As we head into tonight’s English language debate, we wanted to share with you our report card on the federal parties’ platforms regarding electoral reform. As you can see in the table below, three of the parties (the Liberals, Conservatives and People’s Party) are essentially missing in action on this file. In our opinion, only the NDP and the Green Party have positions that could be considered acceptable to democratic reform supporters. Though there are some differences between the positions of these two parties that we discuss below, we can endorse both of them based on their overall positions.
Our Top Choice: The Green Party of Canada
Overall, we consider the Green Party to have the strongest position on voting reform of all the parties. On their website‘s page entitled “Demand Democratic Reform”, they say that “Canada’s first-past-the-post electoral system must go” and they “demand proportional representation because Canadians want a fair electoral system.” On pages 90-92 of their platform, they call for a National Citizens’ Assembly to consider how to modernize our voting system, as well as several other proposed reforms such as lowering the voting age and mandatory and online voting. In addition, they propose related reforms such as restoring the per-vote subsidy and implementing “truth in advertising” rules for political advertising, as well as various initiatives related to integrity, ethics and transparency. Our only small concern is that they do not explicitly state a commitment to implement any recommendation from the Citizens’ Assembly directly and without a referendum (we would consider a referendum to be not only unnecessary, but ill-advised, as we believe that voters have a right to be represented in Parliament by an MP of their own choosing and that this right should not be denied to them based on a referendum). Unfortunately, the Green Party is not running candidates in all ridings, so not all voters may have an opportunity to vote for a Green Party candidate.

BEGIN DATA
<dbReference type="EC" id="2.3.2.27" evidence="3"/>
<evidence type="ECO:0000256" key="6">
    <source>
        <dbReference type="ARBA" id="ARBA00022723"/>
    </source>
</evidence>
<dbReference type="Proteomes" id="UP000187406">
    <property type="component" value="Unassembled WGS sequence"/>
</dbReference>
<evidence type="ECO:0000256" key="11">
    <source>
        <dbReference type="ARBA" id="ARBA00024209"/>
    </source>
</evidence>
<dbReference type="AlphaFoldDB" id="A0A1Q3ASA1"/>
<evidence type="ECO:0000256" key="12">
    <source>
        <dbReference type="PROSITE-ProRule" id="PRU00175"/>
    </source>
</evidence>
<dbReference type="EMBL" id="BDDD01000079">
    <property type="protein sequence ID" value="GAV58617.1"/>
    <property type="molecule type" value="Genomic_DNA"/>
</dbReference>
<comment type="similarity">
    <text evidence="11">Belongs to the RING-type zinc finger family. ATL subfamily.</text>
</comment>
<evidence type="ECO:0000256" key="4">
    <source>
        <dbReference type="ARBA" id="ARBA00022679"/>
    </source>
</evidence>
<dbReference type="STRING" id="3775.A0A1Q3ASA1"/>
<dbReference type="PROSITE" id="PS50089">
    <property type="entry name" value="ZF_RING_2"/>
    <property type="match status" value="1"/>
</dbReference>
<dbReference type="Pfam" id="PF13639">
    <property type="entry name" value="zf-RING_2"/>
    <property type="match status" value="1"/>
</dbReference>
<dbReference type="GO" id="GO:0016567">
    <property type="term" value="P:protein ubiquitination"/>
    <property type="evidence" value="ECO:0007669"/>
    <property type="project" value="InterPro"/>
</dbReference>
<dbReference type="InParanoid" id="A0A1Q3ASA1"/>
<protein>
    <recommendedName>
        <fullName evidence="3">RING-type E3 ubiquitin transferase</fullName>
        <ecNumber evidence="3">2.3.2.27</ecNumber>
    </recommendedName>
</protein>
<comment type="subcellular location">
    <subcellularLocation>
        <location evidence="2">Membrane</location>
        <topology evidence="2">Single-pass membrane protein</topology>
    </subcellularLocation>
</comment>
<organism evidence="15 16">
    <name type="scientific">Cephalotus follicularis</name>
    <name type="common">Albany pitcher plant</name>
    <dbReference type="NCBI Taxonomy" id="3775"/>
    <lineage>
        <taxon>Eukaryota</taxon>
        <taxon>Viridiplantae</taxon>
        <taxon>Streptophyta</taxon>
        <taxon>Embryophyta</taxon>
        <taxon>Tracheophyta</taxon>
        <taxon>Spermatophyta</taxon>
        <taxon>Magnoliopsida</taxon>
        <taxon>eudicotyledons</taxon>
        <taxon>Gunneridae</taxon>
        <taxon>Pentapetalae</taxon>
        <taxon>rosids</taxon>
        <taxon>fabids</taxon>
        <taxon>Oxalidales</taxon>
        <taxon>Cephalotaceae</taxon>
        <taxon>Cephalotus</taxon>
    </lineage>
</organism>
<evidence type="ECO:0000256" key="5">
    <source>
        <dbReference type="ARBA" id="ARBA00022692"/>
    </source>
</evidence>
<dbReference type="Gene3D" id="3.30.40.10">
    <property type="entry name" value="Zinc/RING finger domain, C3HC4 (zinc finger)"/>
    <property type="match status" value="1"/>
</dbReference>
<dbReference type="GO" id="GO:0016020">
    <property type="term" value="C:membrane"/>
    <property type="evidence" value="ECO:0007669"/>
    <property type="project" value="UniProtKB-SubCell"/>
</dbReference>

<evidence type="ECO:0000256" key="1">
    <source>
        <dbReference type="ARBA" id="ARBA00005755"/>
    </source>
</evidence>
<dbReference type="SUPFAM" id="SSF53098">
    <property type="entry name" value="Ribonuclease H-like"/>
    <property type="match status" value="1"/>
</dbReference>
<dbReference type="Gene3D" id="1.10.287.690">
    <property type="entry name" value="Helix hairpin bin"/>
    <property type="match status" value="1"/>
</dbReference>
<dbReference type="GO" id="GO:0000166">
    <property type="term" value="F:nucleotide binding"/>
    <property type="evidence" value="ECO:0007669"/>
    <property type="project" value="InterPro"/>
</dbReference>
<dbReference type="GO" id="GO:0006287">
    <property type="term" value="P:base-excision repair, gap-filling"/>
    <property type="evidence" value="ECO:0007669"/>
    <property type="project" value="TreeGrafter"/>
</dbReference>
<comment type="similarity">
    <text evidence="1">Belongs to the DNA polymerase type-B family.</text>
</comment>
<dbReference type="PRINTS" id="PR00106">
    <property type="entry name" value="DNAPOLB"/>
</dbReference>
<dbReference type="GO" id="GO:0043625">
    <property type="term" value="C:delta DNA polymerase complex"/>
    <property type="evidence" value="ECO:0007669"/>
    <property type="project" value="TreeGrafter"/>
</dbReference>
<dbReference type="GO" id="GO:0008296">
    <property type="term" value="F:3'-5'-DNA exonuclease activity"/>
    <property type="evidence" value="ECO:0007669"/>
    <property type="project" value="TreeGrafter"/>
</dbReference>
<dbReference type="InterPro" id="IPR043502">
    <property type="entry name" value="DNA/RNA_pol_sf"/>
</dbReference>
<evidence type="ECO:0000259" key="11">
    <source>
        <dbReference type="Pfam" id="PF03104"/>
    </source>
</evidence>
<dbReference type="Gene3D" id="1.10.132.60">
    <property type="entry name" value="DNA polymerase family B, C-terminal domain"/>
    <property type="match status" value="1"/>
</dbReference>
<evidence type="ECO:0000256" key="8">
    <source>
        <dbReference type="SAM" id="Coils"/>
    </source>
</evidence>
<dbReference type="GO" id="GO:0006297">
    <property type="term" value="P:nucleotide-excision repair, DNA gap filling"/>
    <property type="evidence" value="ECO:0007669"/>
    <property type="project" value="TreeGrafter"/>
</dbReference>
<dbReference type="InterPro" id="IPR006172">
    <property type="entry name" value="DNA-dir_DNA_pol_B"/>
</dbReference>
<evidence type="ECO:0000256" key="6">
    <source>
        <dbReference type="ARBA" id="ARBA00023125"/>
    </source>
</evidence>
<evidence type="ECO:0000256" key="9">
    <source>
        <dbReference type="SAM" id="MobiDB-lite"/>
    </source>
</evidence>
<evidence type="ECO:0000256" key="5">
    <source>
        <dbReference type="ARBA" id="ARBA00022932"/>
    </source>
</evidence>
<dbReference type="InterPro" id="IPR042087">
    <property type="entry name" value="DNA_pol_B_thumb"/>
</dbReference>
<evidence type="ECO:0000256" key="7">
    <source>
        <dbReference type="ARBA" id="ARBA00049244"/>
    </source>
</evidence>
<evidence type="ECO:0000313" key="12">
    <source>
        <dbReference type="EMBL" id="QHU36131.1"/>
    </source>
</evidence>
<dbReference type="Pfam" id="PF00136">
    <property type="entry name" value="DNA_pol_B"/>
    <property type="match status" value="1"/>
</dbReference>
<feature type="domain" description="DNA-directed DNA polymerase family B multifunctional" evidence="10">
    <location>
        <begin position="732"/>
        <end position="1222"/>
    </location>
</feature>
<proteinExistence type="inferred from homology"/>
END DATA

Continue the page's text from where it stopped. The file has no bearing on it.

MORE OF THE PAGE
Second Place: The New Democratic Party
The NDP also has a strong position on voting reform. On pages 103-106 of their platform, they say that “A New Democrat government will bring in mixed-member proportional representation that works for Canada – and we will do it in our first mandate in government. We’ll establish an independent citizen’s assembly to recommend the best way to put it in place for the next election to ensure both local representation and a federal government that reflects the voters’ choice of parties. Once Canadians have the opportunity to experience the new voting system and compare it to the old one, we will hold a referendum to confirm the choice.” In addition, they propose several other reforms, including lowering the voting age, addressing conflict of interest, and banning cash for access events, amongst others. Our main concern with the NDP’s platform is that they have already decided that they wish to implement a mixed-member model and that they wish a National Citizens’ Assembly to focus more on how to put it in place rather than considering whether this model is the best choice for Canada in the first place (though MP Daniel Blaikie did take the lead in introducing and passing a motion in the Standing Committee on Procedure and House Affairs calling for a study on establishing a National Citizens’ Assembly to investigate electoral reforms without specifying any limitations on what reforms would be considered). We are also concerned that the NDP is willing to endorse a referendum following introduction of a reformed voting system, as we do not believe that voters’ right to representation should be able to be removed by a referendum.